Detecting NCQ on an SSD

So, I am using an SSD as my OS drive. I am running Windows 7 and using the ACHI controller. My SSD is a new Kingston V+ series, which supposedly supports NCQ. However, when I run Crystal Disk Info, NCQ is greyed out on the 'Supported Features' area for the drive. I assume that means it is not working on the drive, but I'm not sure; the documentation for Crystal Disk Info is not very good.

Does anybody know of any way to verify whether NCQ is working on the drive? Or, can anybody suggest how to turn it on if this means it is not running? Thanks in advance.
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  1. Kingston V+series use Indilinx controller i think, but the Kingston V-series use Intel controller which is much better. The Intel controller uses NCQ as command buffering. Your SSD may not support that.

    But, you should check first whether you are really using AHCI; as set in the BIOS. If set to IDE or SATA it would disable NCQ and thus SSDs wont be able to use it.
  2. I am using ACHI in my BIOS. I figured out that the new Kingston V+ 325 series uses the Toshiba T6UG1XBG controller, but I have not been able to find any utilities for that one. Oh, well. I'll just keep looking for updates and not worry about it. Performance seems good now.
  3. I got the same problem as you have, I use the HD TUNE to test the speed and it only 156 for read
  4. You can detect the succesful use of NCQ by benchmarking your SSD with a utility that employs multiple queue depth, such as the CrystalDiskMark utility (newer versions). The 4K Q32 scores should be (much) higher than the normal 4K scores. If they are about the same, NCQ is not working properly or your SSD doesn't use NCQ and is slow and old.

    Another utility is AS SSD.

    By the way, the "Toshiba" controller is a laser-etched JMicron controller. But as JMicron got such a bad name for their "stuttering" SSDs; they re-lasered the chips so it could get a different name and obfuscate the fact that it's actually a JMicron-powered SSD. That's how industry works. :)
  5. sub mesa said:
    If they are about the same, NCQ is not working properly or your SSD doesn't use NCQ and is slow and old.


    Hey! Stop making fun of my SSD! :)

    Regardless of whether it supports NCQ, it is much faster than my HDD. 'Instant-on' apps and fast game load times is what I bought it for and it has delivered. Still, I should benchmark it. It would be interesting to see if there is some way to squeeze a little more performance out of it.
  6. Actually, i think even JMicron supports NCQ. If NCQ is greyed out on your system, perhaps you connected the SSD to a different controller on the motherboard. Do the SATA ports have any different colours? This may indicate you're running multiple controllers instead. Are you sure the Serial ATA controller is set to AHCI in the BIOS?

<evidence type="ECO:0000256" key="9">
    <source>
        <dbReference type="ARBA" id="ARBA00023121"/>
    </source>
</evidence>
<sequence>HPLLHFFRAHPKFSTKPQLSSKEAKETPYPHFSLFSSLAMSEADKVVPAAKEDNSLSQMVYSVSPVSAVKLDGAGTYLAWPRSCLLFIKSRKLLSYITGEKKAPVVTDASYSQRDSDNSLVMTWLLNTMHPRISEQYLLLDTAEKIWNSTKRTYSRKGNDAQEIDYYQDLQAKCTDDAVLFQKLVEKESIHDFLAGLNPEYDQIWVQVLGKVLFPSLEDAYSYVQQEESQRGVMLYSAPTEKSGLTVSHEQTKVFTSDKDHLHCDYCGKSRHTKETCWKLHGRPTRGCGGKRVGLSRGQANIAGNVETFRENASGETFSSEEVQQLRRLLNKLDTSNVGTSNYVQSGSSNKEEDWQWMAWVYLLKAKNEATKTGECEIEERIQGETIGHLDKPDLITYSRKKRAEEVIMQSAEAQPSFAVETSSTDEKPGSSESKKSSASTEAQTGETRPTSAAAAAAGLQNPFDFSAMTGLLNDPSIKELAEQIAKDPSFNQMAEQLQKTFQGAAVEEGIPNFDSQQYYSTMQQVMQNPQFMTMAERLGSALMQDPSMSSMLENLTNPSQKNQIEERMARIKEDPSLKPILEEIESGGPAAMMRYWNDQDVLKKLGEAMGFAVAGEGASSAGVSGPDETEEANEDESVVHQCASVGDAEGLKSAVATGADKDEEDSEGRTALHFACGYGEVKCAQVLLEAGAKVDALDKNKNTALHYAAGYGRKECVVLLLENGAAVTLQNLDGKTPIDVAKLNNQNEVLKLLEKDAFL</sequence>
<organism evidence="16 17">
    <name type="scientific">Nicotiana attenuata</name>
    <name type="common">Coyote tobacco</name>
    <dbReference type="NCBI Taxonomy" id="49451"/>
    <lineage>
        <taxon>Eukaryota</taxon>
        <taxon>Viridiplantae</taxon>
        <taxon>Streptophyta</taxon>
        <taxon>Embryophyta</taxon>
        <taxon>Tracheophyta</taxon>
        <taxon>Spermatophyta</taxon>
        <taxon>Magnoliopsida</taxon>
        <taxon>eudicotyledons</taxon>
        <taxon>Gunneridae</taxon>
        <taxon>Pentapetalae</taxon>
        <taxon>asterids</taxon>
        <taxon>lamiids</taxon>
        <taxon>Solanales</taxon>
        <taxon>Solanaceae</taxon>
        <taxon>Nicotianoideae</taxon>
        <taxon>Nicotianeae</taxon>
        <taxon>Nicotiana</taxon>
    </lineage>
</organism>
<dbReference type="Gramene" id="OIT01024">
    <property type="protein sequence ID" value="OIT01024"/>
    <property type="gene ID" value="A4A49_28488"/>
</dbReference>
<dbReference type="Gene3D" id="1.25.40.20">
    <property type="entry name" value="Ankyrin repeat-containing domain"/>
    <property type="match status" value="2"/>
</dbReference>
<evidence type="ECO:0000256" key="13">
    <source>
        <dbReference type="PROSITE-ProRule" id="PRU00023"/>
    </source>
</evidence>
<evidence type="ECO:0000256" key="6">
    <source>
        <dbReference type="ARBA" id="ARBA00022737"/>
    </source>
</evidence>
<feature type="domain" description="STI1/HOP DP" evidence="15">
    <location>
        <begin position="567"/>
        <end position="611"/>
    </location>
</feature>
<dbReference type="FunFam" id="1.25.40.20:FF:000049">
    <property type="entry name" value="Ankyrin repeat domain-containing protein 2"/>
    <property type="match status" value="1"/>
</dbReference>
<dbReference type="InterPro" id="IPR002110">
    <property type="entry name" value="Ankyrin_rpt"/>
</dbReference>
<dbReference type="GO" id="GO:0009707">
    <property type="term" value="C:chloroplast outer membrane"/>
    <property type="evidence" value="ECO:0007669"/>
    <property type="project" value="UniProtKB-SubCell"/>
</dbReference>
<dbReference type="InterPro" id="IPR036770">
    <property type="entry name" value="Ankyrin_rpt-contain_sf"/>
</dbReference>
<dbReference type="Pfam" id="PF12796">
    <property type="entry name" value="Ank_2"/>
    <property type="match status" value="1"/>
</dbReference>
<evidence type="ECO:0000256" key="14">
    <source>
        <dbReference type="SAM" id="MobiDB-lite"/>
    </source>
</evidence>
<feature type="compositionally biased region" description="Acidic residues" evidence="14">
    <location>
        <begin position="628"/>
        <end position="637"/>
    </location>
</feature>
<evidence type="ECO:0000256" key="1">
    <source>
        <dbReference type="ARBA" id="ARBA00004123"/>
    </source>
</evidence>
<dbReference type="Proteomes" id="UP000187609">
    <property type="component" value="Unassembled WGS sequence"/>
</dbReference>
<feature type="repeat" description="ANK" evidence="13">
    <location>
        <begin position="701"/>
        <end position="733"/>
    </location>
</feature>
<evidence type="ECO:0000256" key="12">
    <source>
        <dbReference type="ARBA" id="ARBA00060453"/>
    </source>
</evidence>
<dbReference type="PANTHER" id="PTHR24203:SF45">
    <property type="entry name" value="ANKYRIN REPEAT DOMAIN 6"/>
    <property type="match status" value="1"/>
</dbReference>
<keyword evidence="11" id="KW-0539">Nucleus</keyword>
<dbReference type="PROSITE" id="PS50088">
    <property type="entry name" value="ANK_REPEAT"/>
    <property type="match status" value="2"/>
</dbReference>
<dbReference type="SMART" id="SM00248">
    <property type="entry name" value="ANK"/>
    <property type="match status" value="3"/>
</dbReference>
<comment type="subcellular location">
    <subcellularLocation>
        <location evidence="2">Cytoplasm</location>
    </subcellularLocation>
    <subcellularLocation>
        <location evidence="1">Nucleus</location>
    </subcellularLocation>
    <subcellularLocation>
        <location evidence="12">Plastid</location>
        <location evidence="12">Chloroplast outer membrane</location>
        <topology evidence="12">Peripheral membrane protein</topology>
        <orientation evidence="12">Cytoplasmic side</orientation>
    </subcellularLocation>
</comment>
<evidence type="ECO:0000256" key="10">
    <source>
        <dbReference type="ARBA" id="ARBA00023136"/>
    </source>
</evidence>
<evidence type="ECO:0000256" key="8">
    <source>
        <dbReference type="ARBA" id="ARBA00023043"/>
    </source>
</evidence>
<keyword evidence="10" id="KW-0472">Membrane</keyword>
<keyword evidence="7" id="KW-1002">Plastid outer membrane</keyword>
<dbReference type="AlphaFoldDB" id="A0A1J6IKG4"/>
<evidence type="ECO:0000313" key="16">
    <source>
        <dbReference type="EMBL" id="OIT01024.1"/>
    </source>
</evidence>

7. I thought it did too, and although I have seen a review that claimed it did, the Kingston marketing materials are suspicously silent about NCQ. I am positive the SSD is on the primary controller (I've disabled the others for a faster boot-up) and positive it is set to AHCI in the BIOS. I'll probably run the benchmarks this weekend to see what kind of performance I am getting. For all I know, the problem could be in Crystal Disk Info (though that is probably unlikely).
  8. I have some news about the JMicron JMF-602 chip, found in a PDF on the OCZ site:

    Quote:
    AHCI
    AHCI is not official supported on OCZ SSDs and may under some circumstances affect performance,
    specifically during windows installation. Enabling AHCI can result in higher performance in synthetic
    benchmarks for SSDs and HDDs alike, but can cause hang-ups and intermittent freezes in SSDs since it
    allows multiple access requests to compete for a drive that is not made to address re-ordering of
    commands in the queue. We recommend AHCI is set to disabled in both Windows and in the BIOS.
    Native Command Queuing greatly increases the performance of standard rotational drives but it has no
    bearing on SSDs.



    So it doesn't do NCQ; it cannot process more than one I/O at a time; that makes it a quite bad SSD. The last statement of NCQ having no performance effect on SSD is also hilarious. Although NCQ certainly was made for another purpose, modern SSDs use the feature gracefully to allow much higher random I/O performance and fully saturate multiple flash channels. Without it, the SSD simply cannot receive I/O instructions fast enough and random I/O performance can be up to 10 times lower.
  9. So is the consensus that ACHI (which will allow NCQ if supported by the motherboard) WILL indeed improve SSD performance although NCQ was originally for HDDs? I read on Kingston's site & confirmed w/ a tech support that their V+ Series 325 drives DO support NCQ. But, he said if the MOBO didn't you were screwed. I have an Alienware M15x Core i7 620m & have no idea what motherboard I have. There are so many posts about if my SSD even supports NCQ & if it does even if it will help. Help!
  10. Spoke w/ a Kingston rep. The V+ series DOES NOT support NCQ. It's a typo on it's site & they are going to fix it. Only the "E" & "M" models support NCQ.
  11. Those with an Intel controller i assume, since Kindston uses both JMicron and Intel controllers in their drives.
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